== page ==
Earlier this year, the company completed the sale of Jardine Lloyd Thompson (42%) to Marsh & Mclennan for a net proceeds of US$2.1 billion, recognizing a gain of US$1.5 billion on the book in 2019, unlocking the value of their net asset value which ballooned in the Q2.

The sale is valued at about 30x PER of its future earnings contribution.

From this sale, you can see that their underlying earnings drop in Q2 due to the absence of contribution from JLT but cashflow wise was healthy due to the proceeds.

JLT, in my opinion, was also a non-strategic asset which the company did not have heavy involvement or presence in, hence I think it's a good divestment for both parties.



Moving Parts

It's incredibly difficult to analyze an investment holding conglomerate which has many moving parts of its businesses so we'll be just focusing on a few major contributions.

Astra International

The biggest earnings contribution, as mentioned earlier is coming from Astra which accounts for around 27% of the overall company's earnings in 2018. 

Astra, on its own, is a conglomerate company focusing on the primary market in Indonesia, and operates in a few businesses which include automobiles, financial services, equipments, agribusinesses and more.

PT Astra International earnings fell 6% in 1H 2019 as they face higher competitions and lower margins from their automotive and agribusiness divisions.

In it's outlook, management cited it might face some difficult concerning situations for at least until the rest of the year.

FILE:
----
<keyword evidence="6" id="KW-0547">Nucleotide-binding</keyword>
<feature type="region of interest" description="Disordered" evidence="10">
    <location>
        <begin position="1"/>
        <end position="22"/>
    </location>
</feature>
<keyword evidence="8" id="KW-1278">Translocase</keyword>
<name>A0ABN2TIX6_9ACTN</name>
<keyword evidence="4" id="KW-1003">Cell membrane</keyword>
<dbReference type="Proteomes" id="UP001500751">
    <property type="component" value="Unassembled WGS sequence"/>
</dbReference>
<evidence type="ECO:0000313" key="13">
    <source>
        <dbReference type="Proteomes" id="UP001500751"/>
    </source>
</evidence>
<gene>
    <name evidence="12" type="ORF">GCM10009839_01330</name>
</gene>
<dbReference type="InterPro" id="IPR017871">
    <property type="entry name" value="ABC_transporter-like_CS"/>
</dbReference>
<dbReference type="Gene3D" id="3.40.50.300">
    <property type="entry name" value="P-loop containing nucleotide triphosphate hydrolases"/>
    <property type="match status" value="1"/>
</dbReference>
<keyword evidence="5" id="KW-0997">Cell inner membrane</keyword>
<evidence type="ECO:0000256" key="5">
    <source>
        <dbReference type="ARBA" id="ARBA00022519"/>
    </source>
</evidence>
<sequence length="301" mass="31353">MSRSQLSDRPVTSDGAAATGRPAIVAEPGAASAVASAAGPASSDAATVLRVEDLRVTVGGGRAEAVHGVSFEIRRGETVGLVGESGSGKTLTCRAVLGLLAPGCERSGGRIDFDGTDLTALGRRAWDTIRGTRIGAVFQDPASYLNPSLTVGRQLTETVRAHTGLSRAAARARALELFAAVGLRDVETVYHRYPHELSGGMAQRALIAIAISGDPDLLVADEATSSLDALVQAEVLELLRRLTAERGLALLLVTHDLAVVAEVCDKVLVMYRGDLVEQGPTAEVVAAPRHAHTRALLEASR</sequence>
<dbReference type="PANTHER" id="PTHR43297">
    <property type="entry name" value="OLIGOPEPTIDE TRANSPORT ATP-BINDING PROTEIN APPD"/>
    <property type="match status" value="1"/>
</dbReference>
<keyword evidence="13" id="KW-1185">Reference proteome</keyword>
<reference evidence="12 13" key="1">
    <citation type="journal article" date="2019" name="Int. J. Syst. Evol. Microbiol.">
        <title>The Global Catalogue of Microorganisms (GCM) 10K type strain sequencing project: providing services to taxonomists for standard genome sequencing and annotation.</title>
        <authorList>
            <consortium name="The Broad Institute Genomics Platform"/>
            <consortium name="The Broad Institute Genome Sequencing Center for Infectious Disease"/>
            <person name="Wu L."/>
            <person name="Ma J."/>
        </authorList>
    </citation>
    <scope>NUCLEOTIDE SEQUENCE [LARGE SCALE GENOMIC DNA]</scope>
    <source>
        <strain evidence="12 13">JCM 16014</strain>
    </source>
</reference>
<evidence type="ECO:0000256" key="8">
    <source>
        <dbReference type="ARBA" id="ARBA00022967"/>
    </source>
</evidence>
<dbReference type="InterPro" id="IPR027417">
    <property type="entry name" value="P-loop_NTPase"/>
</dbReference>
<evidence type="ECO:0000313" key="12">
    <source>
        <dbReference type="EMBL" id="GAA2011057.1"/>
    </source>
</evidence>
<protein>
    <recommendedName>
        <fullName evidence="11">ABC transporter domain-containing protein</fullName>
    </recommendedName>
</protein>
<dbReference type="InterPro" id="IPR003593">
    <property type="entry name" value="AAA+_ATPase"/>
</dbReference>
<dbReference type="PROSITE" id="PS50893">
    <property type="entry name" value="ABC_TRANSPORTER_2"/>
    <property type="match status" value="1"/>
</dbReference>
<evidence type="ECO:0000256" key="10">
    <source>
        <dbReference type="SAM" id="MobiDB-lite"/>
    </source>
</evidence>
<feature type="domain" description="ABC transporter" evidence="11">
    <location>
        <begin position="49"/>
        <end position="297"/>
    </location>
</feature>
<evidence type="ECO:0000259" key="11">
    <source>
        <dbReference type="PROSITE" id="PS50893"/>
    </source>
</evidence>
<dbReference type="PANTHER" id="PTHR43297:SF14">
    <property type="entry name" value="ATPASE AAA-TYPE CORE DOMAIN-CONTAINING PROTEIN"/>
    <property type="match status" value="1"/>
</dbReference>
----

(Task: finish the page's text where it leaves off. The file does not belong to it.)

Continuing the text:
Prijono Sugiarto, president director of Astra, said: “The group’s performance in the first half of 2019 was impacted by relatively weak domestic consumption and a downward trend in commodity prices, but benefited from an improved performance from financial services and the contribution from the newly acquired gold mine. The outlook for the rest of the year remains challenging as these conditions may persist.”

Domestic consumption for sales of automobile locally is expected to drop from 1.5m units sold in 2018 to about a range of 1.05m to 1.1m units for 2019. This is almost about a third drop in consumption sales which is a concern.

To counter-combat this drop in sales, they have set up a joint ventures with Gojek to provide cars to the ride-hailing firm, who are also battling with Grab under the same radar.

HK Land

Hongkong Land is their second biggest contributors to the earnings so it is also critical that we look into the property side of the business when analyzing Jardine Matheson.

HK Land's earnings for 1H 2019 fared slightly better as they are up by 2% as compared to the previous year. This is due to the strong positive rental reversion concerning their commercial portfolio which contributed to the steady stable growth of their earnings.

While development sales are lower in Singapore, there will be a good amount of earnings contributions from the sale of their completed China projects in Chongqing in the second half of the year. 

The company has so far injected a massive amount of development projects in Chongqing, as much as 20 projects, so we should see some good fruitions in the next few years to come, as and when they are completed.

Dairy Farm

Dairy Farm's 1H earnings saw a modest increase which is up by 5% year on year for underlying earnings.

The first half of the year saw a strong performance from the Health & Beauty division, Convenience stores and Home Furnishings. While contributions from Yonghui and Robinsons retail are also higher, these are offset by the transformation costs incurred as the Group continued to reshape the business model of the company.